As I am sitting here at 2:00am listening to Baba O'Reilly, I got to thinking. (No smart aleck remarks from a certain Stars fan either! You know who you are!) I have been called a lot of things. Some good some bad. The obvious good ones are husband, father, friend. But, one of my favorite things to be called is "Coach". It is also one of the most powerful things to be called. It is amazing how many times I am at a restaurant or store and a kid runs up to me from a basketball or volleyball or softball or hockey team that I have coached. "Hey, Coach." Kids remember their coaches. This is important so I'll say it again. Kids REMEMBER their coaches.
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The youth hockey organization that I coached at this past winter was taken over by another organization. I have given them my information and made them aware that I would like to coach with them next fall. In the meantime, I signed my daughter up for Spring Hockey (10U Girls). I swear to you. EVERY other practice, I had thrown my stuff in the car in case the coach needed me to hop on the ice and help coach. But, this being the 5th practice and he hasn't needed me yet, I decided to leave my stuff at home. Guess what? Yep, tonight when I got there, the coach asked if I had brought my stuff. Luckily, I live in the same town that practice was in, so I drove home and got my stuff.
Now, this is the first time that the girls have seen me on the ice. Yet, immediately, they gave me their respect and attention. Young kids are great that way. You don't have to earn their respect. They give it to you. It is yours to lose. I know a lot of adults that lose it immediately. But, that is a different story.
And, they knew my name. My name was Coach. "Hey, Coach. Where should I go?" "Hey, Coach, look at me." "Hey, Coach, watch this." I could have told them to do anything and they would have done it. "Ok, kids. Using only your left skate, skate as fast as you can into the boards." "Ok, Coach." No, I didn't do that. I like to have fun with the kids when I coach. But, I take coaching seriously. It is an awesome feeling to have that kind of absolute power. I mean this sincerely. I'm not on a power trip when I coach. If anything, I am humbled by it.
I had the chance to work with a goalie that showed up tonight. He (yes, I know this was a Girl's practice. But, it is about teaching kids hockey, not gender.) is a skater that just took up playing goalie. So, we let him on the ice with us. I worked with him for about 30 minutes on basics. Shuffle, T push, correct butterfly position since most shots at this level are low. With each instruction, he looked up at me and hung on every word. You could tell he was nervous and unsure of himself. Maybe I'm overstating this, but I had this kid's hockey future (or at least goaltending future) in my hands. How I handled myself and handled him could make or break his desire to play goal. He was struggling to do the T push. He had trouble keeping his stick on the ice and covering his five hole. I could have berated him. I could have got on his case and asked why he wasn't getting such simple concepts. Or, I could earn my title as Coach. I explained things in his terms. I praised the things he did right and showed him how to do things better.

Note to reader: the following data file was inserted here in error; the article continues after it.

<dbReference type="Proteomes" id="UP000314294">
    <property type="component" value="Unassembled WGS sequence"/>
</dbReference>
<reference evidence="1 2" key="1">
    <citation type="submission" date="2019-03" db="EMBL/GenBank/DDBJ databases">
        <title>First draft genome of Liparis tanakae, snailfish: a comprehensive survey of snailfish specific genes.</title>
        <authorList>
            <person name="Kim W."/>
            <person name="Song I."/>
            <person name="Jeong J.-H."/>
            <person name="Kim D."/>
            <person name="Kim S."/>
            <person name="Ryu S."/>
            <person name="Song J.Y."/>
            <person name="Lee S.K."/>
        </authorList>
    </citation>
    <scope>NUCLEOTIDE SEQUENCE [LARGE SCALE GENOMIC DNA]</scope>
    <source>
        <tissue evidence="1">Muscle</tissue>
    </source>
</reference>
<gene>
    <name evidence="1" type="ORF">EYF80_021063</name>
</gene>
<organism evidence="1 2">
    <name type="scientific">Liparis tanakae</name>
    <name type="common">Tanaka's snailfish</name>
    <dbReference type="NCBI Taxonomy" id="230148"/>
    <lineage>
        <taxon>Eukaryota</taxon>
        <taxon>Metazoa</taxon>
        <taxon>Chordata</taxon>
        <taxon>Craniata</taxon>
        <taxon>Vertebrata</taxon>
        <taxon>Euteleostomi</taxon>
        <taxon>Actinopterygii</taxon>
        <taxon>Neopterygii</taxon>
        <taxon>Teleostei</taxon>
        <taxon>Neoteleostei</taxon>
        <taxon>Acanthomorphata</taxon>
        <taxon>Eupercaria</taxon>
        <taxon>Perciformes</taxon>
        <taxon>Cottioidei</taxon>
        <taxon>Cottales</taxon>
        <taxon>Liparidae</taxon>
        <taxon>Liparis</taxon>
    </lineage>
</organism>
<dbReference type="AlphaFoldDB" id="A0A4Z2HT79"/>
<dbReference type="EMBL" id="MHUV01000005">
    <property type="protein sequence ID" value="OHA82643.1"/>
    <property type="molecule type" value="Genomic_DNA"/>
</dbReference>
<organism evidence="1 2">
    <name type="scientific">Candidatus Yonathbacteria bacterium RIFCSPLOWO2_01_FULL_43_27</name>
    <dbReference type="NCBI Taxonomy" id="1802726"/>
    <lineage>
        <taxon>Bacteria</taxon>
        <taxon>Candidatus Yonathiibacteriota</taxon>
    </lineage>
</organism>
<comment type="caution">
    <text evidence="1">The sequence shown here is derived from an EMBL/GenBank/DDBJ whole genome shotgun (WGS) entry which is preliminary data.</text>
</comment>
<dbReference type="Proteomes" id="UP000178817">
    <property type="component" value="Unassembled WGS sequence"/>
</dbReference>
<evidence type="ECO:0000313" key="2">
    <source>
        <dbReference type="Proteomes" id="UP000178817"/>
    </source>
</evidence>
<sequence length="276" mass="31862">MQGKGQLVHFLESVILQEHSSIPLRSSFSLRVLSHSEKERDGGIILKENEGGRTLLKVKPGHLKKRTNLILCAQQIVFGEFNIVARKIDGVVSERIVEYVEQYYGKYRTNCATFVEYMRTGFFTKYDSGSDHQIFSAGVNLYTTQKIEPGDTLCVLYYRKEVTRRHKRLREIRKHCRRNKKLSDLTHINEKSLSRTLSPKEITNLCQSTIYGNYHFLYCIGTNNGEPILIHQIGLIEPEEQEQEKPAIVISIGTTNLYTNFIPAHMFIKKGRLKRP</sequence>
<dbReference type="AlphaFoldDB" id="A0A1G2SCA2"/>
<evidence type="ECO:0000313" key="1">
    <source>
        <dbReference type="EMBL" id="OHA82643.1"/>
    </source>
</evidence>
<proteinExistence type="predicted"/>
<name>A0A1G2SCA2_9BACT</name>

He did OK. Once we switched drills and had the girls shooting on him, he did a lot of things wrong. But, he tried. Positive reinforcement works wonders and makes the difference between a kid hanging his head after a practice/game or smiling and laughing as they skate off the ice.
For those of you with kids in sports, watch the coaches next practice or game. Watch how they do things. More importantly, watch the children when the coaches are talking. You will learn a lot about human nature. You will learn a lot about the kind of person the coach is. You will learn about the kind of person your kid is. And, hopefully, you will learn something about yourself. Think about how you would want to do it "right" if you were the coach.
For everyone, keep this in mind. There are a lot of screwed up things in the world. The war, Virginia Tech, the Blackhawks. Most of these things, we can't directly control. But, you would be surprised how often you have influence over children. You are a coach whether you like it or not. It just may not be on a sheet of ice or field or whatever. When you interact with kids, act how you would want someone coaching your kid to act. Take these coaching opportunities seriously.
After the practice, I started to take off my skates and I saw the goalie surrounded by his dad and other adults. I kept my skates on for a second and walked out there. I tapped him on the shoulder.
"Dude, you did really well out there. Made a lot of saves. Great job for just starting playing goal. Keep up the good work."
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